A consortium of NHS trusts that covers a population of 1.2 million people will gain immediate access to important patient imaging information following a decision to procure a medical imaging system from Sectra.
Everything from X-rays to ultrasounds, CT scans, MRIs, and more will become instantly available to healthcare professions across five NHS trusts in Surrey and Sussex, regardless of where in the area a patient has had their medical imaging captured.
This will help radiologists and other busy clinicians to make faster informed judgements for patients on a large range of clinical scenarios, from cancer care to trauma cases.
And the project will support faster turnaround of important diagnostic reports, helping scarce specialists to support hospitals across their region.
The initiative will also help to avoid unnecessary duplicate scans and radiation exposure for patients, while removing the need for manual, time-consuming processes currently relied on in many parts of the NHS to share images between hospitals.
Wherever in the group a patient has their scan, clinicians will have instant access to that imaging information to inform their judgement
Dr Benjamin Salt, clinical lead for the consortium, who also works as a consultant interventional radiologist and deputy chief clinical information officer at East Sussex Healthcare NHS Trust, said: “Some of the biggest benefits will be for patients who move around the region as they are referred to specialist centres at different trusts – whether that’s for cancer care, trauma, vascular medicine, ophthalmology, head and neck, plastics, liver, pancreatic surgery, and more.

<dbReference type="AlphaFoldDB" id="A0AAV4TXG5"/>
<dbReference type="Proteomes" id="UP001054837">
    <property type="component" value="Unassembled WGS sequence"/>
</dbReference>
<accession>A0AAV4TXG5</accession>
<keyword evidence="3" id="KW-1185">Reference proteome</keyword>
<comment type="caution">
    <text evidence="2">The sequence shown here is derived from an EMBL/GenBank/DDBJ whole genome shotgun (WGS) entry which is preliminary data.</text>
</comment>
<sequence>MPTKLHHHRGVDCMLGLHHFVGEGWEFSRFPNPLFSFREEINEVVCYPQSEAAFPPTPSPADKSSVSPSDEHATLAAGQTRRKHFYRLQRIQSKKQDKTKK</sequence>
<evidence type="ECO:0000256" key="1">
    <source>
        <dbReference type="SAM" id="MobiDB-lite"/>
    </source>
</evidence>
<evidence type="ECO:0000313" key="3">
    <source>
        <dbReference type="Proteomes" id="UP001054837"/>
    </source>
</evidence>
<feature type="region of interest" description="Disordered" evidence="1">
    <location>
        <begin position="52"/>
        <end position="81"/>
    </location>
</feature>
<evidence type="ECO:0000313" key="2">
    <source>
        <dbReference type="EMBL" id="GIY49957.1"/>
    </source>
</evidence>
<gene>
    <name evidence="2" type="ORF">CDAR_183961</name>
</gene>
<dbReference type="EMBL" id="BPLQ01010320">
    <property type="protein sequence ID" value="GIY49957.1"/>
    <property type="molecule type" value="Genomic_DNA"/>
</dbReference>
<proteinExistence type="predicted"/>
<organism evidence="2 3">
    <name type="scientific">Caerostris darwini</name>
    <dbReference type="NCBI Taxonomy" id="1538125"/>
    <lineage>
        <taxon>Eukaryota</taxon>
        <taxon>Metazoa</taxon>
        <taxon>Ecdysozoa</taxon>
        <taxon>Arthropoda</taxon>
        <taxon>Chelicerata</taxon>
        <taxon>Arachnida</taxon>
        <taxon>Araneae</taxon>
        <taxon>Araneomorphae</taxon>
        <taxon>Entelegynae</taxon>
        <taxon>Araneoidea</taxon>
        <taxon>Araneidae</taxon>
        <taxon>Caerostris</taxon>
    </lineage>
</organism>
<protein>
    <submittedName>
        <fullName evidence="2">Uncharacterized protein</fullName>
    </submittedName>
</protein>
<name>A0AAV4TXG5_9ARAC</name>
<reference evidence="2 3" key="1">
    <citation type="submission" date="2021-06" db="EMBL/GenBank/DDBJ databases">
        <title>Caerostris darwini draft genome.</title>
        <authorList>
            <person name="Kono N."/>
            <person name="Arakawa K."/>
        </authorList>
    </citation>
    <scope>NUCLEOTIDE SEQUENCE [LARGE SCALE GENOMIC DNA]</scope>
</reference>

“Wherever in the group a patient has their scan, clinicians will have instant access to that imaging information to inform their judgement, rather than having to request it to be uploaded and downloaded by imaging teams.
“For cancer follow ups, clinicians will have historical imaging immediately to hand and important operations will be far less likely to face delay due to imaging availability, as will patient discussion at multi-disciplinary team meetings.
“And an emergency department in one hospital will be able to discuss imaging live with a specialist team at another site, so we will be able to view and act on imaging in a way that we haven’t before.” <.p>
The project, initially focused on radiology and mammography imaging, covers large parts of Surrey and Sussex and will see the Sectra system, known as a picture archiving and communication system (PACS), deployed as a cloud-based solution.
This will reduce the technology burden on hospitals and create conditions for potential expansion to additional specialties to embrace the benefits of integrated diagnostics.
The trusts involved are: Ashford and St. Peter’s Hospitals NHS Foundation Trust; East Sussex Healthcare NHS Trust; Queen Victoria Hospital NHS Foundation Trust; Royal Surrey NHS Foundation Trust; and University Hospitals Sussex NHS Foundation Trust.
Improved access to imaging will allow us to support a flexible workforce that can deploy across a regional area – that has got to be good for staff, patients, and turnaround times of reports at a time when some hospitals lack capacity